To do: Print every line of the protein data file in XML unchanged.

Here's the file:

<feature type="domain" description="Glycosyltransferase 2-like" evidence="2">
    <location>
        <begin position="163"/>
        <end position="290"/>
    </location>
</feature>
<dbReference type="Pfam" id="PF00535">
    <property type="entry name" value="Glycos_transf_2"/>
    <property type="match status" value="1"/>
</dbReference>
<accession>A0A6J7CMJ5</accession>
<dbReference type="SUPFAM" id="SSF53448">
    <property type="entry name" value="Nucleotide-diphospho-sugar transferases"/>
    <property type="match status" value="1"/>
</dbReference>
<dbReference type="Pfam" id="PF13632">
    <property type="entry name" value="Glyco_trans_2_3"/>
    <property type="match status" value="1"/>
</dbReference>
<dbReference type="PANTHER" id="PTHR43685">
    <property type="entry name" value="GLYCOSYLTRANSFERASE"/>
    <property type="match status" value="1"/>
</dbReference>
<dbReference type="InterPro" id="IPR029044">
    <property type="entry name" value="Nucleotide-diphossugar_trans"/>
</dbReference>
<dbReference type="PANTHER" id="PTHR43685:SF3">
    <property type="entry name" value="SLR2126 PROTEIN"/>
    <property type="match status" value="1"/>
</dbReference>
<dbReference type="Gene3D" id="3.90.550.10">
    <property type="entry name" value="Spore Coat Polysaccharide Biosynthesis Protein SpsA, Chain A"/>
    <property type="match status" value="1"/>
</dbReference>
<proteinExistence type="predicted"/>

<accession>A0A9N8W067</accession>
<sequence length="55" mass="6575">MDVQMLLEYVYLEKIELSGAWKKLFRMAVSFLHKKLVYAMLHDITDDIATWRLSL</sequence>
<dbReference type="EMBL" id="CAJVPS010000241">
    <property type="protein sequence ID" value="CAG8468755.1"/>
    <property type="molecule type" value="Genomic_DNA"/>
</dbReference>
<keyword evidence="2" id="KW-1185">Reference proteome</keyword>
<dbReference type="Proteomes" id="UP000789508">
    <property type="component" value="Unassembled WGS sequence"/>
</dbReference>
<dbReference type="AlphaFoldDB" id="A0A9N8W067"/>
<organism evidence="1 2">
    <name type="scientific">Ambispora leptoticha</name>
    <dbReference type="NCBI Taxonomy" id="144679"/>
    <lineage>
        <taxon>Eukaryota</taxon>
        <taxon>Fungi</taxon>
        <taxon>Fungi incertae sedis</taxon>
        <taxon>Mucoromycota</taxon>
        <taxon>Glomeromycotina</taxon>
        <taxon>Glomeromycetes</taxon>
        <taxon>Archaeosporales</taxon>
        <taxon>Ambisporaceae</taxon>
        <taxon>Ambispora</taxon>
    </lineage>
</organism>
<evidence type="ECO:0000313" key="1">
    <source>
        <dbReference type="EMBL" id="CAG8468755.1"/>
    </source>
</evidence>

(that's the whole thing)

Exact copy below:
<feature type="domain" description="Glycosyltransferase 2-like" evidence="2">
    <location>
        <begin position="163"/>
        <end position="290"/>
    </location>
</feature>
<dbReference type="Pfam" id="PF00535">
    <property type="entry name" value="Glycos_transf_2"/>
    <property type="match status" value="1"/>
</dbReference>
<accession>A0A6J7CMJ5</accession>
<dbReference type="SUPFAM" id="SSF53448">
    <property type="entry name" value="Nucleotide-diphospho-sugar transferases"/>
    <property type="match status" value="1"/>
</dbReference>
<dbReference type="Pfam" id="PF13632">
    <property type="entry name" value="Glyco_trans_2_3"/>
    <property type="match status" value="1"/>
</dbReference>
<dbReference type="PANTHER" id="PTHR43685">
    <property type="entry name" value="GLYCOSYLTRANSFERASE"/>
    <property type="match status" value="1"/>
</dbReference>
<dbReference type="InterPro" id="IPR029044">
    <property type="entry name" value="Nucleotide-diphossugar_trans"/>
</dbReference>
<dbReference type="PANTHER" id="PTHR43685:SF3">
    <property type="entry name" value="SLR2126 PROTEIN"/>
    <property type="match status" value="1"/>
</dbReference>
<dbReference type="Gene3D" id="3.90.550.10">
    <property type="entry name" value="Spore Coat Polysaccharide Biosynthesis Protein SpsA, Chain A"/>
    <property type="match status" value="1"/>
</dbReference>
<proteinExistence type="predicted"/>

<accession>A0A9N8W067</accession>
<sequence length="55" mass="6575">MDVQMLLEYVYLEKIELSGAWKKLFRMAVSFLHKKLVYAMLHDITDDIATWRLSL</sequence>
<dbReference type="EMBL" id="CAJVPS010000241">
    <property type="protein sequence ID" value="CAG8468755.1"/>
    <property type="molecule type" value="Genomic_DNA"/>
</dbReference>
<keyword evidence="2" id="KW-1185">Reference proteome</keyword>
<dbReference type="Proteomes" id="UP000789508">
    <property type="component" value="Unassembled WGS sequence"/>
</dbReference>
<dbReference type="AlphaFoldDB" id="A0A9N8W067"/>
<organism evidence="1 2">
    <name type="scientific">Ambispora leptoticha</name>
    <dbReference type="NCBI Taxonomy" id="144679"/>
    <lineage>
        <taxon>Eukaryota</taxon>
        <taxon>Fungi</taxon>
        <taxon>Fungi incertae sedis</taxon>
        <taxon>Mucoromycota</taxon>
        <taxon>Glomeromycotina</taxon>
        <taxon>Glomeromycetes</taxon>
        <taxon>Archaeosporales</taxon>
        <taxon>Ambisporaceae</taxon>
        <taxon>Ambispora</taxon>
    </lineage>
</organism>
<evidence type="ECO:0000313" key="1">
    <source>
        <dbReference type="EMBL" id="CAG8468755.1"/>
    </source>
</evidence>